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Niagara-on-the-Lake
Wednesday, September 28, 2022
Arch-i-text: More things to wonder about
The case of the disappearing foundation.
The case of the disappearing foundation. Brian Marshall

By way of full disclosure, in addition to Irish, Welsh, English and French contributors, my family lineage includes Seneca and Mississauga ancestors.

But, even if that wasn’t the case, I would still be a proponent of understanding and preserving Indigenous history on this land as well as the cultural and built heritage resulting from European immigration.

An important, dare I say vital, part of developing that understanding is derived from the discoveries unearthed by archeologists.

As a result, I believe every town, township, region and city in Canada should strongly encourage a policy of having archeology performed in areas of high potential prior to granting building permits.

Here in Niagara-on-the-Lake it is not only encouraged but required – and to this I say well done.

However, the town has gone one step further by requiring this work to be performed at the expense of the property owner, something I find very odd.

In the 1982 case of St. Peter’s Evangelical Lutheran Church (trustees of) v. Ottawa (city), the Supreme Court of Canada ruled:

“The Ontario Heritage Act was enacted to provide for the conservation, protection and preservation of the heritage of Ontario. There is no doubt that the act provides for and the Legislature intended that municipalities, acting under the provisions of the act, should have wide powers to interfere with individual property rights. It is equally evident, however, that the Legislature recognized that the preservation of Ontario’s heritage should be accomplished at the cost of the community at large, not at the cost of the individual property owner, and certainly not in total disregard of the property owner’s rights.” (CanLII 60 (SCC), p. 591).

This precedent was used quite recently in a Conservation Review Board decision on a case the town itself was involved in, so it clearly remains valid in law.

The wording of this ruling is pretty clear as to the limitations of the act and, by derivation, associated bylaws. And that leads me to wonder if the town’s direction vis-à-vis archeology was ever vetted by a lawyer?

Moving on, let’s shift our attention to an odd situation that was brought to my attention by a regular reader of this column along Anne Street starting at King.

On King Street, the substantial brick-veneered wall that surrounds the Pillar and Post’s beautiful garden rests securely on a concrete foundation that sits proud of ground in strict accordance with the Ontario Building Code.

However, when one turns onto Anne Street, that foundation drops out of sight and is below ground level. This, in turn, means that courses of clay brick (not made to be in direct contact with soil due to its propensity for water absorption and subsequent deterioration) are buried below ground level in direct contravention of the building code.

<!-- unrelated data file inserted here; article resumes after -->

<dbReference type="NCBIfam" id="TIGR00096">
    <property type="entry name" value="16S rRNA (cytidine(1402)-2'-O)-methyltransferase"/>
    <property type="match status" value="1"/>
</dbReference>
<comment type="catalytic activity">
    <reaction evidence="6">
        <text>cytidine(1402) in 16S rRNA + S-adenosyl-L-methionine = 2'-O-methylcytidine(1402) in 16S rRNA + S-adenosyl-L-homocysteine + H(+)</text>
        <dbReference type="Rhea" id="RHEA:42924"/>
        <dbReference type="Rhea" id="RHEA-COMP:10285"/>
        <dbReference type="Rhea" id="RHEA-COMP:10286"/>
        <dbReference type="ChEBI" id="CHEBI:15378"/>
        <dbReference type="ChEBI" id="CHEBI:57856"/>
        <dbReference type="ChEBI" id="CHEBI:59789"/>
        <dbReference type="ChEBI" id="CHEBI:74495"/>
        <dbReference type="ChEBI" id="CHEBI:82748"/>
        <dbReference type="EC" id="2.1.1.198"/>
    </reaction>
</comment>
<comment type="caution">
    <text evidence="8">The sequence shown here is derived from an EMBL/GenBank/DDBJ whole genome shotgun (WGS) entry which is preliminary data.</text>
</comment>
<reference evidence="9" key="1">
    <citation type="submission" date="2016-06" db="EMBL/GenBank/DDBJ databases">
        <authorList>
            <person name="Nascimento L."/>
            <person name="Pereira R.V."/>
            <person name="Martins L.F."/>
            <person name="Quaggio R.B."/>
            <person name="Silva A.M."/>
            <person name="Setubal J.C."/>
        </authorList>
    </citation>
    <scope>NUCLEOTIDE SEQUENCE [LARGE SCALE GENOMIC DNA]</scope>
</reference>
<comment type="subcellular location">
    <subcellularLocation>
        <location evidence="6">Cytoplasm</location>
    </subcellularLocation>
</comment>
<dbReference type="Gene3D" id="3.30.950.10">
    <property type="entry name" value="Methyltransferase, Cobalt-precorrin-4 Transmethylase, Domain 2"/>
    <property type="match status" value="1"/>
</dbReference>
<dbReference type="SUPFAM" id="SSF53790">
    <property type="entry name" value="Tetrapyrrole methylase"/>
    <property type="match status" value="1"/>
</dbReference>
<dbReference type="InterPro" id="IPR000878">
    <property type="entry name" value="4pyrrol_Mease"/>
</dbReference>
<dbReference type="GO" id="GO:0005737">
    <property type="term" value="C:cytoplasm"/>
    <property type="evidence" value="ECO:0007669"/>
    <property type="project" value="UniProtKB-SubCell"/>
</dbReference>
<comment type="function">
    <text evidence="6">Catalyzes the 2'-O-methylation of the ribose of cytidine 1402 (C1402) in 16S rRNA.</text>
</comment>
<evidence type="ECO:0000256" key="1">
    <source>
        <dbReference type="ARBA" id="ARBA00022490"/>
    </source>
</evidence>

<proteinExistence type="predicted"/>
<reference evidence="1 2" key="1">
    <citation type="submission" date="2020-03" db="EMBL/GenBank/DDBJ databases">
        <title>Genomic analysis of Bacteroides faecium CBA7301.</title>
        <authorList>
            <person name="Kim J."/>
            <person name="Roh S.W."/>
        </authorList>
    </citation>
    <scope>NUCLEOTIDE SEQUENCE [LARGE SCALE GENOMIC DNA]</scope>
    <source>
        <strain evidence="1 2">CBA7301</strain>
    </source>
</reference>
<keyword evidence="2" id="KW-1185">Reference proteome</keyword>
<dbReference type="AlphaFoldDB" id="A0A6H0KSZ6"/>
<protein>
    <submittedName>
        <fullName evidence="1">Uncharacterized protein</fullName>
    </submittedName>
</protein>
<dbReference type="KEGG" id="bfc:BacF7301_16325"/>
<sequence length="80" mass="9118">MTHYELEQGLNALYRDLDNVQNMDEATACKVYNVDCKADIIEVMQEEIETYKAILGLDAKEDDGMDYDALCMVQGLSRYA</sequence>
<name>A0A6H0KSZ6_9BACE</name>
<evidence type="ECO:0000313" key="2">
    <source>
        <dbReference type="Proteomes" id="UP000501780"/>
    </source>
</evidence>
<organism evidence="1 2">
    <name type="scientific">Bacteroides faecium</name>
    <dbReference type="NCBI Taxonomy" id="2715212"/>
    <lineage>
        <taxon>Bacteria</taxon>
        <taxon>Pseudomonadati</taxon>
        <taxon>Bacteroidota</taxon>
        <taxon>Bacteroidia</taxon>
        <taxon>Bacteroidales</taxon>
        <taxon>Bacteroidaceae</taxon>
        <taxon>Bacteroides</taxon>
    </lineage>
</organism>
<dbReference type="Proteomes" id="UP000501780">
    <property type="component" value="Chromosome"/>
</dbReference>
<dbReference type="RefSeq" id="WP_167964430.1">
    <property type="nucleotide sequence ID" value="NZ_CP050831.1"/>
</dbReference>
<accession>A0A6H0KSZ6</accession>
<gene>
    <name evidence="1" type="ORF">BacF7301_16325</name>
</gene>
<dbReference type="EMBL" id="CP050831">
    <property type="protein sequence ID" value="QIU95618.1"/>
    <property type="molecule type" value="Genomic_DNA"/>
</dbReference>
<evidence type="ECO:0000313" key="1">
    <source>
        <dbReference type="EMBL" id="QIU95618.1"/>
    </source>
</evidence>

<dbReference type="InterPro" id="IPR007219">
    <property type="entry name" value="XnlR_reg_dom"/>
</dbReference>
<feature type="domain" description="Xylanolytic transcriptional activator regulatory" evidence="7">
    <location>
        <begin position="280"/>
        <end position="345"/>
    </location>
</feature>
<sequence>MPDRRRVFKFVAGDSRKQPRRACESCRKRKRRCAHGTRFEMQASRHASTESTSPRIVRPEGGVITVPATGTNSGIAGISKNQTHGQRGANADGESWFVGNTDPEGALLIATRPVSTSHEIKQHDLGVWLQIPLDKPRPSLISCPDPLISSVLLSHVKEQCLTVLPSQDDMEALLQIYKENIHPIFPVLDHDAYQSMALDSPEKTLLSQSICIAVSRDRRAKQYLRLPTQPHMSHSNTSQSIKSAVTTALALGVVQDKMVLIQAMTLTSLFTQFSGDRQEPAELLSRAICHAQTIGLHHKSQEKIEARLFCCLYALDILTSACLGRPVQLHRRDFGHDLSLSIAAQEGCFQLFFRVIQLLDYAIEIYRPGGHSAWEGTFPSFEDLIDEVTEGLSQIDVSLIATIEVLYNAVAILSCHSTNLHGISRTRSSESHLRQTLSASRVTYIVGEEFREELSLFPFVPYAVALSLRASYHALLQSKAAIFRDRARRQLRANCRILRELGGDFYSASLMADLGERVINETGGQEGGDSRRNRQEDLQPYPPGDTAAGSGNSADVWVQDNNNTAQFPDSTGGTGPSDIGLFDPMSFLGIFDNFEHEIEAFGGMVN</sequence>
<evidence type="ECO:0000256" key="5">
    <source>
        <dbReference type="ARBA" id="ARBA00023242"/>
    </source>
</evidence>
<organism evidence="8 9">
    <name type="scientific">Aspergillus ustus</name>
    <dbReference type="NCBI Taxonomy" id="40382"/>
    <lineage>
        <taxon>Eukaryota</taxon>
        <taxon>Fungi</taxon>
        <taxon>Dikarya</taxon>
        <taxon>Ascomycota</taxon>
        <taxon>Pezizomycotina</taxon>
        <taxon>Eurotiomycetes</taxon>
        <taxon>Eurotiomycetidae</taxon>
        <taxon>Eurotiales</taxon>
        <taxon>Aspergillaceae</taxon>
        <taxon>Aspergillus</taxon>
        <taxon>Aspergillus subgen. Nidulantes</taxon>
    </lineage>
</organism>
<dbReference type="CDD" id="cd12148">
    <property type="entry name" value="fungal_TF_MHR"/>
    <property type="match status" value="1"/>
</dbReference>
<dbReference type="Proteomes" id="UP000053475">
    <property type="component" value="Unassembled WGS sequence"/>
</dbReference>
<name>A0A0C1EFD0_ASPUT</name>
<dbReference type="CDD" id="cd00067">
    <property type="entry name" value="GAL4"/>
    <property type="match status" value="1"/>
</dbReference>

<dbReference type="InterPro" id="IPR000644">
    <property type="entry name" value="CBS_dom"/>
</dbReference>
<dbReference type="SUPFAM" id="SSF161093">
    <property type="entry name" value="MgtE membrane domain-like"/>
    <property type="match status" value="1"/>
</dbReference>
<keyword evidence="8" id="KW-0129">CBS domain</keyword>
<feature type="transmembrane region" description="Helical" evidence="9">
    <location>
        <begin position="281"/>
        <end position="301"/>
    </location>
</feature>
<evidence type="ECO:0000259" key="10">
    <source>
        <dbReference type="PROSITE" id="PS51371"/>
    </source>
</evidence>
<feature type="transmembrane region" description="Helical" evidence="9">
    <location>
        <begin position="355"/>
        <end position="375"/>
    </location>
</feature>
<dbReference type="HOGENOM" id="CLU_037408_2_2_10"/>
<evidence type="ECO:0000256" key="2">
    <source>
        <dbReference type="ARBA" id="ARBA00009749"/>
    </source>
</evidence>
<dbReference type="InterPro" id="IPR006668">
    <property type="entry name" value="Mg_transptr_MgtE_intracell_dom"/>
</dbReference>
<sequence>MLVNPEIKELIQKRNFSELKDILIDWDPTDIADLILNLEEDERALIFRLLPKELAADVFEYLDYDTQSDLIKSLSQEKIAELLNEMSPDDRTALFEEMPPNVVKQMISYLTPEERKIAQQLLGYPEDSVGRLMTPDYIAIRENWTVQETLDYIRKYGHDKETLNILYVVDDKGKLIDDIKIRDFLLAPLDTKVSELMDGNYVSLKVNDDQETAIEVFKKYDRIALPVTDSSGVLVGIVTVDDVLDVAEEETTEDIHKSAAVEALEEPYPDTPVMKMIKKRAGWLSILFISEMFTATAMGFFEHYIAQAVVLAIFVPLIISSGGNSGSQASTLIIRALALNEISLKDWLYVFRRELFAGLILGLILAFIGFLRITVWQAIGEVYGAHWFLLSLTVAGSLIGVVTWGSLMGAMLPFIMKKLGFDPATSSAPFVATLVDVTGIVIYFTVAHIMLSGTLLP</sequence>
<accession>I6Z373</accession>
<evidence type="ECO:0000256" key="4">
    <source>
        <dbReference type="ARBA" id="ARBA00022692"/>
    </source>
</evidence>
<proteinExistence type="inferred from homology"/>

Now, as a part of standard practice, any foundation constructed under a building permit is required to be inspected by a member of the town’s building department and receive clearance approval prior to being built upon.

I wonder if this foundation was, in fact inspected. If so, given the very obvious step-down below ground level, how did it ever receive approval?

Stepping over to the Region of Niagara, a couple of weeks ago in this column I questioned the regional authority’s logic in its apparent insistence on installing a roundabout in the centre of St Davids.

It is contextually wrong, horrendously expensive (compared to the alternative) and functionally inferior for that location.

It appears roundabouts are the “flavour-of-the-month” and so, too, is densification.

It seems to matter little that the town has met and exceeded its density targets (well into the future), putting more dwellings on less space is apparently the region’s mandate.

This direction is manifesting in recommendations to developers undergoing the approval process to increase their planned development density even to the point, in one case, of suggesting a contextually inappropriate apartment building be constructed within a development of single-family homes.

Of course, as government bureaucrats, such things as buyer demographics, marketability, community integration and the impact on existing streetscapes would have little or no relevance.

Still, regional councillors are elected by their constituents ostensibly to represent their interests (which overwhelmingly reject this level of densification). If this is true, why is the bureaucracy running amok?

This all, leaves me wondering: just who is actually in charge?